How to get broadband from home to outbuilding

  recurve132 11:46 06 Mar 2016
Locked

My home has broadband and I'm converting an outbuilding about into a place to work. Can anyone suggest a robust way to emit/transfer/carry my broadband signal from my house (where it's still required) about 40-ft across my yard please? thanks

  RV510 12:01 06 Mar 2016

A pair of homeplugs is what you need, these units plug into your 3-pin plug sockets, connect your router to the one in your house by Ethernet cable, plug the second one into the outbuilding 3-pin socket and connect your PC to it with another Ethernet cable and let the plugs configure and 'talk' to each other and you're up and running. I think that a Wi-Fi dongle might work as well but I'm not familiar with these as I've never used one.

  Jollyjohn 12:49 06 Mar 2016

Consider running an Ethernet cable - see click here I would pop another router at the end to give a wifi network and options to connect more than one device.

  recurve132 13:15 06 Mar 2016

Thanks for both responses . I will look into both. With the Ethernet option I guess one end plugs into the household router (and the other into the new router in outbuilding)? And does having two routers water down the signal/speed? And do both routers operate on the same password and broadband subscription please? Thanks again

  RV510 13:23 06 Mar 2016

Personally I would go down the homeplug or dongle route first, you won't be able to use a second router connected in series with your existing one, so I have been reliably told. There is another option, seeing the distance is not great, you could just run a long Ethernet cable from your router to the outbuilding connecting direct to the PC, that probably would be your cheapest option.

  wee eddie 13:35 06 Mar 2016

HomePlugs will work, only so long as the Out-Buildings take their power from the same Mains Fuse Box as the House where the Router is sited.

  Jollyjohn 15:25 06 Mar 2016

Yes with the ethernet cable, one end goes into existing router and the other could go direct to PC but I would use a second router, if you have one, for more flexibility and stronger wifi signal.

Here is a guide to using a second router, it is based on an old BT hub 1 but the principles are the same for a newer router. click here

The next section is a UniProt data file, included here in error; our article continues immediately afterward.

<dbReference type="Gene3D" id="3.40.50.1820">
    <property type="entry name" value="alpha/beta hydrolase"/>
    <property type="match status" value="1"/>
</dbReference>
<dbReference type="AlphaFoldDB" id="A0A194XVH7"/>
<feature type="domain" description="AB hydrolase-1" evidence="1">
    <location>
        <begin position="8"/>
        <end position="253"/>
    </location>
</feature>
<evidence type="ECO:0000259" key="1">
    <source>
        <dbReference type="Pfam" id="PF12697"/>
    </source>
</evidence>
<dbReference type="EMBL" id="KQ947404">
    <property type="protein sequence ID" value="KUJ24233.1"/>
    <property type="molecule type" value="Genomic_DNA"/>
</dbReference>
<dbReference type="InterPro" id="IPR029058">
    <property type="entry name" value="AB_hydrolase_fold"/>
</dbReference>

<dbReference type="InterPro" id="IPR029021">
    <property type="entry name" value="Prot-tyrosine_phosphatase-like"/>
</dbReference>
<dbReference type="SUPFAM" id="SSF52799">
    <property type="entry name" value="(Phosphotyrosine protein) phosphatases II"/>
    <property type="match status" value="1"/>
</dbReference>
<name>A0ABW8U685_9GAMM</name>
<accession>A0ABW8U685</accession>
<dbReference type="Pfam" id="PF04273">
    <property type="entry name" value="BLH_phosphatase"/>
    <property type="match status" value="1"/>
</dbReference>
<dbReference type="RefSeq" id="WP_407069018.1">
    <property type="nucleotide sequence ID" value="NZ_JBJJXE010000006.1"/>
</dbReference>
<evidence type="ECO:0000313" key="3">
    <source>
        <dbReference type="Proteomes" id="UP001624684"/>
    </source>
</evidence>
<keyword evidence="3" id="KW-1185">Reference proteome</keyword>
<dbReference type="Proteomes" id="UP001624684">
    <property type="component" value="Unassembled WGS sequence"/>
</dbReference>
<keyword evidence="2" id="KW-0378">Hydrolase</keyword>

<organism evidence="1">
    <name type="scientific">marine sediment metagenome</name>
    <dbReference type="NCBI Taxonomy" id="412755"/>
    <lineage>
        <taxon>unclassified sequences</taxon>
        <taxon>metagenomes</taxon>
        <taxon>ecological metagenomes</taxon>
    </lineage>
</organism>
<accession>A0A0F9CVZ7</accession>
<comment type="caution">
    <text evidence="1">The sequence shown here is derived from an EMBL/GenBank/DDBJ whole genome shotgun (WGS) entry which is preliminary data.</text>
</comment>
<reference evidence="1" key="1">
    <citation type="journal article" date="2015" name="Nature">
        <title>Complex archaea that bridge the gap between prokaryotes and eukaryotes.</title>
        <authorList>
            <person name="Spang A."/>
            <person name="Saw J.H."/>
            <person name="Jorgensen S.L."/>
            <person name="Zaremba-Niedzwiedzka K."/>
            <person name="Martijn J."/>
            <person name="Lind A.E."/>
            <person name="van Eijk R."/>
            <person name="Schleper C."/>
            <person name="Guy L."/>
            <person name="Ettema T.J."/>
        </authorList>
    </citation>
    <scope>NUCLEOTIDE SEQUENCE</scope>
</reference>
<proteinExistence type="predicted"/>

What you cannot do is have two routers connected to the same phone line, that just doesnt work.

  thorshammer 17:26 06 Mar 2016

It is not absolutely necessary to have Ethernet/power unit on the same fuse box however the manufacturers do warn that there may be speed deterioration if you do or the wiring is not up to standard. It is quick and easy to use. All you need is a pair of ethernet/power units that plug into a socket and two ethernet cables. You might need a switch hub if you have more than one network device in your office/study. Also check that the device is handling cable crossover for you, if you are plugging it directly into a PC. Switching hub can usually do this function automatically.

  recurve132 20:38 06 Mar 2016

Thanks for the advice , I'll check out what's most practical . The outbuildings are on diff fuse box to the house and running a cable might be 'inconvenient' due to trying to conceal it running from middle of house to the exterior etc.. At least there are options though

  wee eddie 22:06 06 Mar 2016

When I said Fuse Box, I meant Mains Fuse Box and Meter..

If they're on the same Meter, a Homeplug style setup would work without any extra wireing

  Forum Editor 10:11 07 Mar 2016

By far the simplest solution would be to run a CAT6 ethernet cable from your home router to your outbuilding's computer.

The distance involved is no problem at all - the cable will laugh at 40 feet - there will be no discernible performance drop off.

Ideally, the cable should run inside a conduit that is either clipped to a fence, or buried in a chase across the yard. You can run the conduit on the surface, but make sure that it's away from foot traffic and well clipped. White plastic overflow pipe is ideal, and it's cheap.

Using your mains wiring circuit is OK, provided the wiring and connections are in very good condition - any slight faults in that department will cause big problems.

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